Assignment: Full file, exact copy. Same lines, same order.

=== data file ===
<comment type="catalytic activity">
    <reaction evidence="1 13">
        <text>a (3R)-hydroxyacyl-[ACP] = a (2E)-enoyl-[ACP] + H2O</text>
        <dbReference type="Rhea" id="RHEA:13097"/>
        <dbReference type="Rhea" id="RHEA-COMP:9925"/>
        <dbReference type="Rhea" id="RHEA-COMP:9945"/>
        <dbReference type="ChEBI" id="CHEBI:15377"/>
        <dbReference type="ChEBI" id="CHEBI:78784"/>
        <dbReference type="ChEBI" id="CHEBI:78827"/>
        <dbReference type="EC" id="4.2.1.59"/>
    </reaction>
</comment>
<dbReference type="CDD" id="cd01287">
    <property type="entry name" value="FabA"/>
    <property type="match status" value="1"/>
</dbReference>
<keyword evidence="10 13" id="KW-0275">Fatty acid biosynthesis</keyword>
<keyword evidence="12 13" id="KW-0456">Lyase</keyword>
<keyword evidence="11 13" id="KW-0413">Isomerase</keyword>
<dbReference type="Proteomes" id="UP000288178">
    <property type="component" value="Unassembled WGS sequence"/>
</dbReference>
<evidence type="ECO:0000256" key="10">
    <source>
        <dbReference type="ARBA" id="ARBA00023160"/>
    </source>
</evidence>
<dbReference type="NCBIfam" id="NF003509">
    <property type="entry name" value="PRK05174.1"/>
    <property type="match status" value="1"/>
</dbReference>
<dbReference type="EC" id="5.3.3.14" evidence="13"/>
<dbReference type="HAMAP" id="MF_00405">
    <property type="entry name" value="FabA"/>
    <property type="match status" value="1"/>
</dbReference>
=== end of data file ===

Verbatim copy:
<comment type="catalytic activity">
    <reaction evidence="1 13">
        <text>a (3R)-hydroxyacyl-[ACP] = a (2E)-enoyl-[ACP] + H2O</text>
        <dbReference type="Rhea" id="RHEA:13097"/>
        <dbReference type="Rhea" id="RHEA-COMP:9925"/>
        <dbReference type="Rhea" id="RHEA-COMP:9945"/>
        <dbReference type="ChEBI" id="CHEBI:15377"/>
        <dbReference type="ChEBI" id="CHEBI:78784"/>
        <dbReference type="ChEBI" id="CHEBI:78827"/>
        <dbReference type="EC" id="4.2.1.59"/>
    </reaction>
</comment>
<dbReference type="CDD" id="cd01287">
    <property type="entry name" value="FabA"/>
    <property type="match status" value="1"/>
</dbReference>
<keyword evidence="10 13" id="KW-0275">Fatty acid biosynthesis</keyword>
<keyword evidence="12 13" id="KW-0456">Lyase</keyword>
<keyword evidence="11 13" id="KW-0413">Isomerase</keyword>
<dbReference type="Proteomes" id="UP000288178">
    <property type="component" value="Unassembled WGS sequence"/>
</dbReference>
<evidence type="ECO:0000256" key="10">
    <source>
        <dbReference type="ARBA" id="ARBA00023160"/>
    </source>
</evidence>
<dbReference type="NCBIfam" id="NF003509">
    <property type="entry name" value="PRK05174.1"/>
    <property type="match status" value="1"/>
</dbReference>
<dbReference type="EC" id="5.3.3.14" evidence="13"/>
<dbReference type="HAMAP" id="MF_00405">
    <property type="entry name" value="FabA"/>
    <property type="match status" value="1"/>
</dbReference>